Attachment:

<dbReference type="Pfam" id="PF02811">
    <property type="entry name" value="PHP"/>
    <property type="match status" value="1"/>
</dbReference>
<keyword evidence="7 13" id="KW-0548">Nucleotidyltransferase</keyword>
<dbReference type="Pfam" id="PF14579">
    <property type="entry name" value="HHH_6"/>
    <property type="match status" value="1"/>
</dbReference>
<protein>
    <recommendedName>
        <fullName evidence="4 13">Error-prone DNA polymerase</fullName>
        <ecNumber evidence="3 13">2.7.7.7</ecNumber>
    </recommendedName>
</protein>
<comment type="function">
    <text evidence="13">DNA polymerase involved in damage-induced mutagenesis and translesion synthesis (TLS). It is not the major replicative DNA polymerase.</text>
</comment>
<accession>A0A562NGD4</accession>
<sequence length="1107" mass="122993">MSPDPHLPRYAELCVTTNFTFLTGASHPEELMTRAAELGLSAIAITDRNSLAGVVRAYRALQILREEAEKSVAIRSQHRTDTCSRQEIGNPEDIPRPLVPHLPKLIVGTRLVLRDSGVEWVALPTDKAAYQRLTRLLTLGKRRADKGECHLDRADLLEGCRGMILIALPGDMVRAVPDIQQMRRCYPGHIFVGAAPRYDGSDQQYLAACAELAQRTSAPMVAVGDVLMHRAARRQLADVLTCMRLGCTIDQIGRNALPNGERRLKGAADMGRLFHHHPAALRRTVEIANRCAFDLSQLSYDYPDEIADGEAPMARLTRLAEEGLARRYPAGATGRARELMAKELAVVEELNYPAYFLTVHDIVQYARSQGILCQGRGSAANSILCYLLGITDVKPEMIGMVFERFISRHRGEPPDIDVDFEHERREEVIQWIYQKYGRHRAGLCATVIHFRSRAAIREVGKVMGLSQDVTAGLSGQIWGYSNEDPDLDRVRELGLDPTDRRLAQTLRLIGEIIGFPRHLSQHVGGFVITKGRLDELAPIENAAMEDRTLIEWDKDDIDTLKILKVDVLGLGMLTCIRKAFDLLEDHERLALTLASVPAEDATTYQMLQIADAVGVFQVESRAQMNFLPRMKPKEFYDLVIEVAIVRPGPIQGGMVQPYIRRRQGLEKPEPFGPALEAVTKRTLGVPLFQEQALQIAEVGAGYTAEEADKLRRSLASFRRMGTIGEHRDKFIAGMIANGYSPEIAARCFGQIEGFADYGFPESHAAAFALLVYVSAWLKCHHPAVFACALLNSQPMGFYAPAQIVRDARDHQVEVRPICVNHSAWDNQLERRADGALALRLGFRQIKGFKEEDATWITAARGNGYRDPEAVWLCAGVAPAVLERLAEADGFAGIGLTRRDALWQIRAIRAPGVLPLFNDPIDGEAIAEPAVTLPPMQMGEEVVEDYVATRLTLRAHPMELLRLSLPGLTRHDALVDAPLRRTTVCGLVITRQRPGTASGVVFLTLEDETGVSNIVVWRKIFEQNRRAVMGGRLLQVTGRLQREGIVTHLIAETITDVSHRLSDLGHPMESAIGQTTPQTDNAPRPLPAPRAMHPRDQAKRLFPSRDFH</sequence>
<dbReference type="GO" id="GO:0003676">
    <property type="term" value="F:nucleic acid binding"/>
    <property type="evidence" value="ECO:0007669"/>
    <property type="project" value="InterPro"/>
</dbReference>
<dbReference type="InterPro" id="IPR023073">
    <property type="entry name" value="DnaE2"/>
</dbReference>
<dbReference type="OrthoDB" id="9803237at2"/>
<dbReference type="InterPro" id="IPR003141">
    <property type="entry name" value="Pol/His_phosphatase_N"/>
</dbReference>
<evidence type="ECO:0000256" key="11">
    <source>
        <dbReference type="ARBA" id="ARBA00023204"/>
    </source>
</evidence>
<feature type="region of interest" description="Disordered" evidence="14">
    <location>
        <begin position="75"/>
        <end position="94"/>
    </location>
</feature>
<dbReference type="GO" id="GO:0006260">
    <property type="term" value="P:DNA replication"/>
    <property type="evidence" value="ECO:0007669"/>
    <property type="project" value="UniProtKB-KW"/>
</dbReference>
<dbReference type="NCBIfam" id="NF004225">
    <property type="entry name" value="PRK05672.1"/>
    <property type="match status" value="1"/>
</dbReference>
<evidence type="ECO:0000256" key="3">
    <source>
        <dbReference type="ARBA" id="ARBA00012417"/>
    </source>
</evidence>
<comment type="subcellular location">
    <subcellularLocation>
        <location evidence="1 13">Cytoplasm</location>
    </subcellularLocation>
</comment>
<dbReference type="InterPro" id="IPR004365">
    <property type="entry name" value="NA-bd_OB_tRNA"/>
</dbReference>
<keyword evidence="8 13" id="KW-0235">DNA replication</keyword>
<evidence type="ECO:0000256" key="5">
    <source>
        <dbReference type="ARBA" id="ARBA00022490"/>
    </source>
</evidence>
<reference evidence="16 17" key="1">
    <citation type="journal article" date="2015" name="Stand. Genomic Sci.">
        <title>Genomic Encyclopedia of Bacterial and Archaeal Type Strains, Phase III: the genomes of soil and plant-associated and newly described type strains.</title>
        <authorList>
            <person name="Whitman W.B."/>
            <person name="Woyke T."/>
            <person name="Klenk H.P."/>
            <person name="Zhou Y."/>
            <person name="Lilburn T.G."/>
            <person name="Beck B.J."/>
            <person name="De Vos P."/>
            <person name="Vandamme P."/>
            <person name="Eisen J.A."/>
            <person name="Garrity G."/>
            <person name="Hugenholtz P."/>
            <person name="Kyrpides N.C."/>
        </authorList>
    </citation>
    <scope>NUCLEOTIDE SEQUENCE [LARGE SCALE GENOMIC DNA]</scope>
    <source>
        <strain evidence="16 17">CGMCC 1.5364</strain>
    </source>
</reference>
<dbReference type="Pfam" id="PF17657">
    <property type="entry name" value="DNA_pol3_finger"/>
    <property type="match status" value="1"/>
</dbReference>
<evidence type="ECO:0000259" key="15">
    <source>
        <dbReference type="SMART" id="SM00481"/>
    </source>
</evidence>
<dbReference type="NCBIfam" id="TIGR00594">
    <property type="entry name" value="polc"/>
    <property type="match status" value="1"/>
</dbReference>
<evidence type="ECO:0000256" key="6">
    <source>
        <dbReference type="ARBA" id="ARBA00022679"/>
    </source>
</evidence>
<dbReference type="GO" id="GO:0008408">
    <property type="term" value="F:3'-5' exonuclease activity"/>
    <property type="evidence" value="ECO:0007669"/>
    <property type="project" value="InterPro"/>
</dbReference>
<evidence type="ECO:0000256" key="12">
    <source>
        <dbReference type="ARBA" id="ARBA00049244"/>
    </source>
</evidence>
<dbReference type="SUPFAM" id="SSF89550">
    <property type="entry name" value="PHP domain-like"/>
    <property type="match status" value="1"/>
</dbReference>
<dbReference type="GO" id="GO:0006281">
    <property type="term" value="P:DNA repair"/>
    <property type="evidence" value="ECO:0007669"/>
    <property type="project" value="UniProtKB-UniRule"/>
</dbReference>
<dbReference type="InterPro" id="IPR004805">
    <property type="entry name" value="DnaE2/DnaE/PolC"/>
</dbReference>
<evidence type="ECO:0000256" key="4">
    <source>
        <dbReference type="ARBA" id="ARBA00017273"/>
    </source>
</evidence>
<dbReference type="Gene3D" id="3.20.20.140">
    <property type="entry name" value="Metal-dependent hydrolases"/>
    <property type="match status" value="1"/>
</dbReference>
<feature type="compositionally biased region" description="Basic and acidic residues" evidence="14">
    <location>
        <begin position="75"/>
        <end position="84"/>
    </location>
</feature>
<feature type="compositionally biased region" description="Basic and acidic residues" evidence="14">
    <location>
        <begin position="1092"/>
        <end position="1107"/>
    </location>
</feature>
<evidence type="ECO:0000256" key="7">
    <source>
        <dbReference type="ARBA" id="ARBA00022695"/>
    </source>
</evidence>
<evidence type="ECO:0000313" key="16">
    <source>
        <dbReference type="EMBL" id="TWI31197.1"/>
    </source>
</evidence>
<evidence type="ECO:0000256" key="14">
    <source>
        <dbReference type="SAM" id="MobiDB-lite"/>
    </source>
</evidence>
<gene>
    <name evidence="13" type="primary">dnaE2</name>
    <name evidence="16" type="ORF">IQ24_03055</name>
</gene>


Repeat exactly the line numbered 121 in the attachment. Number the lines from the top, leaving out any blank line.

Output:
    </source>